1 North Square, Cambridge, ON
Sequence and Passage is an exhibition of paintings by two Toronto based artists. Greatly different in scale and treatment, the series of works by Mara Korkola and Monica Tap are derived from observations of passage and movement of respective locations.
Tap’s grand scale paintings work as a series representing scenery in one brief moment translated in painting from information captured in digital video format from a moving vehicle. Exaggeration of the information lost in the digital registry of the initial image provides a rich and textural treatment of the landscape and enables a sense of movement across six large panels constituting the series.
In contrast, Korkola works on a very small scale in series that provide us with access to her walking experiences in a Toronto park. Moving through the space across multiple panels, the scene captures the changing light and complicated vantage points giving us a glimpse of the detail the artist encountered on her original walk. In these grand gestures of movement and passage of time, both artists offer a breath of fresh air and a new level of physical engagement with landscape imagery.
Mara Korkola attended the Ontario College of Art and Design University, Toronto (AOCADU); Wichita State University, Kansas (BFA) and is a graduate of the University of Texas at San Antonio, TX. She has exhibited in group and solo exhibitions both nationally and internationally, including Painting as Paradox at Artists Space in New York, Synthetic Psychosis at the Museum of Contemporary Canadian Art, Toronto, and Commuter, a comprehensive solo exhibition of her No Place series of paintings at the MacLaren Art Centre in Barrie, Ontario. She has received grants from the Ontario Arts Council, the Toronto Arts Council and the Canada Council for the Arts. Mara Korkola lives and works in Toronto and is represented by Nicholas Metivier Gallery, Toronto Ontario.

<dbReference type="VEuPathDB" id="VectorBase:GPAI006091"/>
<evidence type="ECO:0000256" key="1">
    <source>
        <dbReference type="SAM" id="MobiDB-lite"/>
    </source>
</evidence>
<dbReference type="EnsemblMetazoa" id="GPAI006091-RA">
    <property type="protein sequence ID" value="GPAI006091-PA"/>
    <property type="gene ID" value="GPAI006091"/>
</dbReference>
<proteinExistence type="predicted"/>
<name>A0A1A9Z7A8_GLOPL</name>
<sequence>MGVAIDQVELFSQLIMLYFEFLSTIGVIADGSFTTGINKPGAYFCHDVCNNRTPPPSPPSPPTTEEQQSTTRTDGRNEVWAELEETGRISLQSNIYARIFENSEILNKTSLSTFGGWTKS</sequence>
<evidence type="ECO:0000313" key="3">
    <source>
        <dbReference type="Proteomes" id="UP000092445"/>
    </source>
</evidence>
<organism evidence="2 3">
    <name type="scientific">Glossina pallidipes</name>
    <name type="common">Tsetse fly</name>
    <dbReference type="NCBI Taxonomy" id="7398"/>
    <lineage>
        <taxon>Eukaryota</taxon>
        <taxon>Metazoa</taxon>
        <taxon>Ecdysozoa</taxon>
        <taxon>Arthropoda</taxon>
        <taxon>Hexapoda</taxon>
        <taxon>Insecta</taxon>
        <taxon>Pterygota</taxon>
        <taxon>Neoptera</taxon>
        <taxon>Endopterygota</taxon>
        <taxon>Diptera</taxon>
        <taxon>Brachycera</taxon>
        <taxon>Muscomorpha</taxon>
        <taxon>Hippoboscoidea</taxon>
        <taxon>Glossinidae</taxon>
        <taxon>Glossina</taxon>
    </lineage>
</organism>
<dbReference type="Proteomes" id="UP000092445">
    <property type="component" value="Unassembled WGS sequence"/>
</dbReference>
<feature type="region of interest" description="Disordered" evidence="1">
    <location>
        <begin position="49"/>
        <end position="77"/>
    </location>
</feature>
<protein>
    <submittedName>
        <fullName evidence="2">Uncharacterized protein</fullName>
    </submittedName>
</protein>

Monica Tap is an artist whose many activities involve exploring questions of time and representation in painting. Her practice opens up a space between landscape and abstraction, and navigates the terrain between painting and other media. Her current work is based on Quicktime videos of the landscape captured from buses, cars and trains. Over the past fifteen years her canvases, which are conceptual and systematic investigations into the codes of pictorial illusionism and perception, have been exhibited in Canada; London, England, and New York. She is the recipient of many grants and awards, most recently from the Social Sciences and Humanities Research Council of Canada for her project, Translation as a Strategy of Renewal in Painting. Tap’s work is represented in private, corporate and public collections in Canada and the U.S. Originally from Alberta, Monica Tap completed her BFA (1990) and MFA (1996) degrees at the Nova Scotia College of Art and Design. She lives in Toronto and is an Associate Professor at the University of Guelph.